Water temperature is a critical variable for lakes, but its spatial and temporal patterns are not well characterised globally. Here, the authors use surface temperature dynamics to define lake thermal regions that group lakes with similar patterns, and show how these regions shift under climate change.

    • Stephen C. Maberly
    • , Ruth A. O’Donnell
    •  & Andrew N. Tyler
  • Article
    | Open Access

    The variations in overbank flow from rivers onto floodplains from regional to continental scales are understudied. Here, the authors investigate this variation as a function of hydroclimatic parameters and channel size in the conterminous U.S. and find that the timing of floodplain inundation is largely controlled by regional factors, while the frequency, duration and magnitude of these inundations vary consistently with channel size.

    • Durelle T. Scott
    • , Jesus D. Gomez-Velez
    •  & Judson W. Harvey
  • Article
    | Open Access

    Rivers are thought to be the largest source of the recalcitrant and abundant black carbon in the ocean. Here, Wagner and colleagues find distinct pools of black carbon between rivers and the open ocean, challenging the long-held assumption that marine black carbon is of terrestrial origin.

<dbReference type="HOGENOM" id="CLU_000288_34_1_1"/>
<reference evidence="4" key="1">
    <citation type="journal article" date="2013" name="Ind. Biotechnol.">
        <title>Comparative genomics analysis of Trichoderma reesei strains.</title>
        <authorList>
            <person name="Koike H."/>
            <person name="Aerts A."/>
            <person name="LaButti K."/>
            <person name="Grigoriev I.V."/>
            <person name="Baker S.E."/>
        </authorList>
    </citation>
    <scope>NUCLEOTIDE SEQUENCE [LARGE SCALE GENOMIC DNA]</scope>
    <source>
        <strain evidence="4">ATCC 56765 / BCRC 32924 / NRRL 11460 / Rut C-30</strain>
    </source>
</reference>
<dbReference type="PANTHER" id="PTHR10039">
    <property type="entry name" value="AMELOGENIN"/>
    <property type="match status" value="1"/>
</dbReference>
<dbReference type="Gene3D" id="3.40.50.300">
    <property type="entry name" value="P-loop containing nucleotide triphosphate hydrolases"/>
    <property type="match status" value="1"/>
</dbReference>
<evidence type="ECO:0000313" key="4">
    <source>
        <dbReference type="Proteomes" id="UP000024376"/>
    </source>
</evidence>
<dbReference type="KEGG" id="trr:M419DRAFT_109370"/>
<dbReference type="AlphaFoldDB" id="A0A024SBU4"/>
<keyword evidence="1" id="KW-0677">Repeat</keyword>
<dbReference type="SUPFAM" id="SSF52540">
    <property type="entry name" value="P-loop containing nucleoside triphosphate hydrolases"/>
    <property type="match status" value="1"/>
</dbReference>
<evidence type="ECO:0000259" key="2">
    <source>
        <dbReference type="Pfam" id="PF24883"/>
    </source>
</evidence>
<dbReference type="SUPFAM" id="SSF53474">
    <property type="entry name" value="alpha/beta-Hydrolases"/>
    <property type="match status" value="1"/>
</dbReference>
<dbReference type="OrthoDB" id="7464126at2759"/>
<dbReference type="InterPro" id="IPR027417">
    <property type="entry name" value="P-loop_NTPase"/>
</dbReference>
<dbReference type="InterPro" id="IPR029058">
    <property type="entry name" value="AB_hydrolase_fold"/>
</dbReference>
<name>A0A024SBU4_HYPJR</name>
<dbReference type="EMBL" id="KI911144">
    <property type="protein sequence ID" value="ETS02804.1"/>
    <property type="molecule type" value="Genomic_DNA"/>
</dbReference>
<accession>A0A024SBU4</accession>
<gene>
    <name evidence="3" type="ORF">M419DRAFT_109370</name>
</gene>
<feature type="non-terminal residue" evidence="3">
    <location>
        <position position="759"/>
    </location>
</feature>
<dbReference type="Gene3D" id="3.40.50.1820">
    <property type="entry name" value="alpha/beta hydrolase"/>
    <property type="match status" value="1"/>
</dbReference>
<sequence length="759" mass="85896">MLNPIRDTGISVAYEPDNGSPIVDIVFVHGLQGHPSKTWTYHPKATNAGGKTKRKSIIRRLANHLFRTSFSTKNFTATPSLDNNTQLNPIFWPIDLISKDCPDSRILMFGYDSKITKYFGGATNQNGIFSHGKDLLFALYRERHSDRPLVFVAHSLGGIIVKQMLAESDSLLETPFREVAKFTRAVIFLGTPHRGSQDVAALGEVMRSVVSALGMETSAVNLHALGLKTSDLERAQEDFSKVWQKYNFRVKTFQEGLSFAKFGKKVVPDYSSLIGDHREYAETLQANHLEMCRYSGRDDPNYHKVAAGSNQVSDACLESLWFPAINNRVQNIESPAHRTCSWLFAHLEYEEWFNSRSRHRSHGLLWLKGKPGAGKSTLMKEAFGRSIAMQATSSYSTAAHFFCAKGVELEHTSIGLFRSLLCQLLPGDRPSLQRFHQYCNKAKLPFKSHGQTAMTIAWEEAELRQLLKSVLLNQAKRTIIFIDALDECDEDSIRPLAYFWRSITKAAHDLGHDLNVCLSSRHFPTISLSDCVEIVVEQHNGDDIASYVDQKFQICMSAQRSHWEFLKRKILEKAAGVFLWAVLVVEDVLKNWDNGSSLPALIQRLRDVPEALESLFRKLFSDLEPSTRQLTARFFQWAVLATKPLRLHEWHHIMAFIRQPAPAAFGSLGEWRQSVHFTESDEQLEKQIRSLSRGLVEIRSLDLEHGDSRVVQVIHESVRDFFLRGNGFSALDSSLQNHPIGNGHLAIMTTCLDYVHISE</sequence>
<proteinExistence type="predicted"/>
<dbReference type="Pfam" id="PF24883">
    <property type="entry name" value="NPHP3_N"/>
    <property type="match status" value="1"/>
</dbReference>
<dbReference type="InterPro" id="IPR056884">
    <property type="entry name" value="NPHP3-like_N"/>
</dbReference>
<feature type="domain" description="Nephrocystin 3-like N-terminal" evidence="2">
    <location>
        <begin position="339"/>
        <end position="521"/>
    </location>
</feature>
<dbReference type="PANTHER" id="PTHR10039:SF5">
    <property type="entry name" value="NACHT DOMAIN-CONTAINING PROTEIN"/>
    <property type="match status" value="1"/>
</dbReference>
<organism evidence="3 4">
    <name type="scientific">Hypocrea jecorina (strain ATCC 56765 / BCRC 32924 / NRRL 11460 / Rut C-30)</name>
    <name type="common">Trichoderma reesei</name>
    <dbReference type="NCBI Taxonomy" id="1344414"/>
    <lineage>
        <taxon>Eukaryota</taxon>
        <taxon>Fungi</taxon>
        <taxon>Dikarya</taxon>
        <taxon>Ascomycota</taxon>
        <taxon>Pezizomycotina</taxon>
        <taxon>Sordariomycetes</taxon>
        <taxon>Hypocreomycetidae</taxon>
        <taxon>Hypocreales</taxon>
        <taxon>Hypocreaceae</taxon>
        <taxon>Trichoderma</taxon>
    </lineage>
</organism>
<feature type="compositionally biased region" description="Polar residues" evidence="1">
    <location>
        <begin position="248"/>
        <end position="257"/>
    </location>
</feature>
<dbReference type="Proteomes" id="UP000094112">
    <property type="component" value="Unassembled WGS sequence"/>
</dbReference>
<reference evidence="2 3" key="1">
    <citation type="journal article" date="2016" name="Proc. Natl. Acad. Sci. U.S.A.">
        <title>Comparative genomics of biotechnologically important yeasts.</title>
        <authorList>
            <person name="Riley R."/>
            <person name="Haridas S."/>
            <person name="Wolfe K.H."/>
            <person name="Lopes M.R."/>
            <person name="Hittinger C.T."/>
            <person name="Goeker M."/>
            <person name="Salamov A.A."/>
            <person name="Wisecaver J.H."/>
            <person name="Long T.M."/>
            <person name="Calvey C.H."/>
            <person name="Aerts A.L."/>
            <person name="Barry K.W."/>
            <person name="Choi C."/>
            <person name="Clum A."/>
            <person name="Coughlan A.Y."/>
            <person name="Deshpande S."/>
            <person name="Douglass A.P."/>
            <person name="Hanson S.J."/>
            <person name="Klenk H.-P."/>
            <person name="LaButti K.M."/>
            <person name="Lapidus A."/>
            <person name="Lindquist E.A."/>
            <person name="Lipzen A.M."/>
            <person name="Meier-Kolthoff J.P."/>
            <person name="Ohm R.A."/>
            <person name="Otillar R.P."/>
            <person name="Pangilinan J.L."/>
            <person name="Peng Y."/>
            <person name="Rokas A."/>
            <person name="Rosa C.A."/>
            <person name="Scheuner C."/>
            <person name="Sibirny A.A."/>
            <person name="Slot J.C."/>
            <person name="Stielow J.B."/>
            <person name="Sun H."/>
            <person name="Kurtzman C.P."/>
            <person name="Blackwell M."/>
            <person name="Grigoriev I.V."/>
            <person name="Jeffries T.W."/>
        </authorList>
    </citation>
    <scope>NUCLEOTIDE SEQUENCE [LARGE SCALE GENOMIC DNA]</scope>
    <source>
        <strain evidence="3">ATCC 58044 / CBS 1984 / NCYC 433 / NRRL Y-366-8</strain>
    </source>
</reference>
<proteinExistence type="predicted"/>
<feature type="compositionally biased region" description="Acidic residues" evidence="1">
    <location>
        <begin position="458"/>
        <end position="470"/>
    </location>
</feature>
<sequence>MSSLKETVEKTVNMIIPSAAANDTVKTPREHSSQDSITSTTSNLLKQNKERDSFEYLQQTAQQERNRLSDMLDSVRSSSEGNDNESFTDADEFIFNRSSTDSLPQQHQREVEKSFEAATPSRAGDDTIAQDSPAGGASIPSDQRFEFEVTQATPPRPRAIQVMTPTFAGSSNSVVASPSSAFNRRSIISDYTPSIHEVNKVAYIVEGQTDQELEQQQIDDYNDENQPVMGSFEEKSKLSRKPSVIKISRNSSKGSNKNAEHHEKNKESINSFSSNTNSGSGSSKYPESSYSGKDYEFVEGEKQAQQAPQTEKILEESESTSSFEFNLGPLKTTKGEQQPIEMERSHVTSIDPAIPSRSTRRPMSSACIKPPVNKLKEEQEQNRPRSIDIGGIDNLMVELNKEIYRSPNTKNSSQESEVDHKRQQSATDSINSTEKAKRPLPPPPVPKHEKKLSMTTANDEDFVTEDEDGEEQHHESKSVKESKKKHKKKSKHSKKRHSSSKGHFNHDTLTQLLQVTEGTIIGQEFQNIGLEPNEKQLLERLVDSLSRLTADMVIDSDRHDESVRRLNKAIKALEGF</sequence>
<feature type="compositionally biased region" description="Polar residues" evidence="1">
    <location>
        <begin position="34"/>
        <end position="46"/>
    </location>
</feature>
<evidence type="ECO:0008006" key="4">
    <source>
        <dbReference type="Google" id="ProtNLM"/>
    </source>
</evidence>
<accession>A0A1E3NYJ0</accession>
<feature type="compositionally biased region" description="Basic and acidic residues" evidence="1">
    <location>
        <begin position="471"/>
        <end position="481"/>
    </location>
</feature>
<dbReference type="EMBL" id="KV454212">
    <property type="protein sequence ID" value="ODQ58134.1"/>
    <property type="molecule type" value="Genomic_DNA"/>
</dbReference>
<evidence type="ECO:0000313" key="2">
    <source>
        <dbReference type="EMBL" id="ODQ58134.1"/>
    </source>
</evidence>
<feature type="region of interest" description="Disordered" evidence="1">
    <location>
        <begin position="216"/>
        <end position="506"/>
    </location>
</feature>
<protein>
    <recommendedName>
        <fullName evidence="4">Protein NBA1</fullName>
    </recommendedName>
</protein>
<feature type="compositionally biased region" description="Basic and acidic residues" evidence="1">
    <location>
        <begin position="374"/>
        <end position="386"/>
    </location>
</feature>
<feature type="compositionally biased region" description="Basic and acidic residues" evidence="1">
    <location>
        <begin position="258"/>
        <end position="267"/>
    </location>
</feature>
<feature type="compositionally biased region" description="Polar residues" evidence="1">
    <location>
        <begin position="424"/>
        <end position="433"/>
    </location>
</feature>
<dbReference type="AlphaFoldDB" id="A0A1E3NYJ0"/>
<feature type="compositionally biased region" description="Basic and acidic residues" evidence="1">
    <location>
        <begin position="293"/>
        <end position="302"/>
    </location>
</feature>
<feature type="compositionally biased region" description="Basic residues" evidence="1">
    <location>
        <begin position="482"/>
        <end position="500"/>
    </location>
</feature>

• Sasha Wagner
    • , Jay Brandes
    •  & Aron Stubbins
  • Article
    | Open Access

    The Western Siberia Lowland (WSL) is the world’s largest frozen peatland complex, however carbon emissions (CO2+CH4) from lakes in this region remain unknown. Here, the authors sample 76 lakes and show high carbon emissions from lakes across all permafrost zones in the WSL.

    • S. Serikova
    • , O. S. Pokrovsky
    •  & J. Karlsson
  • Article
    | Open Access

    .Agricultural intensification and a growing human population are likely to increase the eutrophication of lakes and impoundments over the next century.  Here, the authors show that this enhanced eutrophication will substantially increase emissions of methane (+ 30–90%), a potent greenhouse gas, from these systems over the next century.

    • Jake J. Beaulieu
    • , Tonya DelSontro
    •  & John A. Downing
  • Article
    | Open Access

    Permafrost carbon feedback modeling has focused on gradual thaw of near-surface permafrost leading to greenhouse gas emissions that accelerate climate change. Here the authors show that deeper, abrupt thaw beneath lakes will more than double radiative forcing from permafrost-soil carbon fluxes this century.

    • Katey Walter Anthony
    • , Thomas Schneider von Deimling
    •  & Guido Grosse
  • Article